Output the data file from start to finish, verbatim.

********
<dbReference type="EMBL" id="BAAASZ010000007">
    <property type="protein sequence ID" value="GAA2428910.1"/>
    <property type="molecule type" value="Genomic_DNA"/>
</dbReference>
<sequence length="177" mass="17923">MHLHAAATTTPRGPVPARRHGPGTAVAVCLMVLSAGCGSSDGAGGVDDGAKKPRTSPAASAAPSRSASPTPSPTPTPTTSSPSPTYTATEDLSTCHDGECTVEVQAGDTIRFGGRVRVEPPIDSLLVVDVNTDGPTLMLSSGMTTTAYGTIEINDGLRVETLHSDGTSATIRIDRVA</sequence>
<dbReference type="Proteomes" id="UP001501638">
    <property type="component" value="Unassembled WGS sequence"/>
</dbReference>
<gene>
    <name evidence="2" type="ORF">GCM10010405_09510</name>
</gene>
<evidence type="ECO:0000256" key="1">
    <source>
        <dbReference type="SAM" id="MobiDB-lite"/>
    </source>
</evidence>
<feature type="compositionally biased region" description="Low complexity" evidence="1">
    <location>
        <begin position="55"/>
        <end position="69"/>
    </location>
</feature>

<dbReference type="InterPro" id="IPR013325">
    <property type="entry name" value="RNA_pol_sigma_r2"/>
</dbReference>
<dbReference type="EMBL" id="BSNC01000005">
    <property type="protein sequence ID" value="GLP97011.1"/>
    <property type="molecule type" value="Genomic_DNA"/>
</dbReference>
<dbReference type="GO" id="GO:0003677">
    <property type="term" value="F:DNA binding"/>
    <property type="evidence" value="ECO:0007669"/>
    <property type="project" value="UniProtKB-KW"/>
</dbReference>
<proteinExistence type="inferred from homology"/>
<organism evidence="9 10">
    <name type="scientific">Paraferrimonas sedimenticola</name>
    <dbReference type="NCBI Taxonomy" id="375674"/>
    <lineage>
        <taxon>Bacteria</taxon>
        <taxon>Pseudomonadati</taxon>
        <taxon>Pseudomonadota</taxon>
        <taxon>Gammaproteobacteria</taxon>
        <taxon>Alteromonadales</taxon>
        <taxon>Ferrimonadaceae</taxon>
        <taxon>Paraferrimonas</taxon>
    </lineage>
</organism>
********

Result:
<dbReference type="EMBL" id="BAAASZ010000007">
    <property type="protein sequence ID" value="GAA2428910.1"/>
    <property type="molecule type" value="Genomic_DNA"/>
</dbReference>
<sequence length="177" mass="17923">MHLHAAATTTPRGPVPARRHGPGTAVAVCLMVLSAGCGSSDGAGGVDDGAKKPRTSPAASAAPSRSASPTPSPTPTPTTSSPSPTYTATEDLSTCHDGECTVEVQAGDTIRFGGRVRVEPPIDSLLVVDVNTDGPTLMLSSGMTTTAYGTIEINDGLRVETLHSDGTSATIRIDRVA</sequence>
<dbReference type="Proteomes" id="UP001501638">
    <property type="component" value="Unassembled WGS sequence"/>
</dbReference>
<gene>
    <name evidence="2" type="ORF">GCM10010405_09510</name>
</gene>
<evidence type="ECO:0000256" key="1">
    <source>
        <dbReference type="SAM" id="MobiDB-lite"/>
    </source>
</evidence>
<feature type="compositionally biased region" description="Low complexity" evidence="1">
    <location>
        <begin position="55"/>
        <end position="69"/>
    </location>
</feature>

<dbReference type="InterPro" id="IPR013325">
    <property type="entry name" value="RNA_pol_sigma_r2"/>
</dbReference>
<dbReference type="EMBL" id="BSNC01000005">
    <property type="protein sequence ID" value="GLP97011.1"/>
    <property type="molecule type" value="Genomic_DNA"/>
</dbReference>
<dbReference type="GO" id="GO:0003677">
    <property type="term" value="F:DNA binding"/>
    <property type="evidence" value="ECO:0007669"/>
    <property type="project" value="UniProtKB-KW"/>
</dbReference>
<proteinExistence type="inferred from homology"/>
<organism evidence="9 10">
    <name type="scientific">Paraferrimonas sedimenticola</name>
    <dbReference type="NCBI Taxonomy" id="375674"/>
    <lineage>
        <taxon>Bacteria</taxon>
        <taxon>Pseudomonadati</taxon>
        <taxon>Pseudomonadota</taxon>
        <taxon>Gammaproteobacteria</taxon>
        <taxon>Alteromonadales</taxon>
        <taxon>Ferrimonadaceae</taxon>
        <taxon>Paraferrimonas</taxon>
    </lineage>
</organism>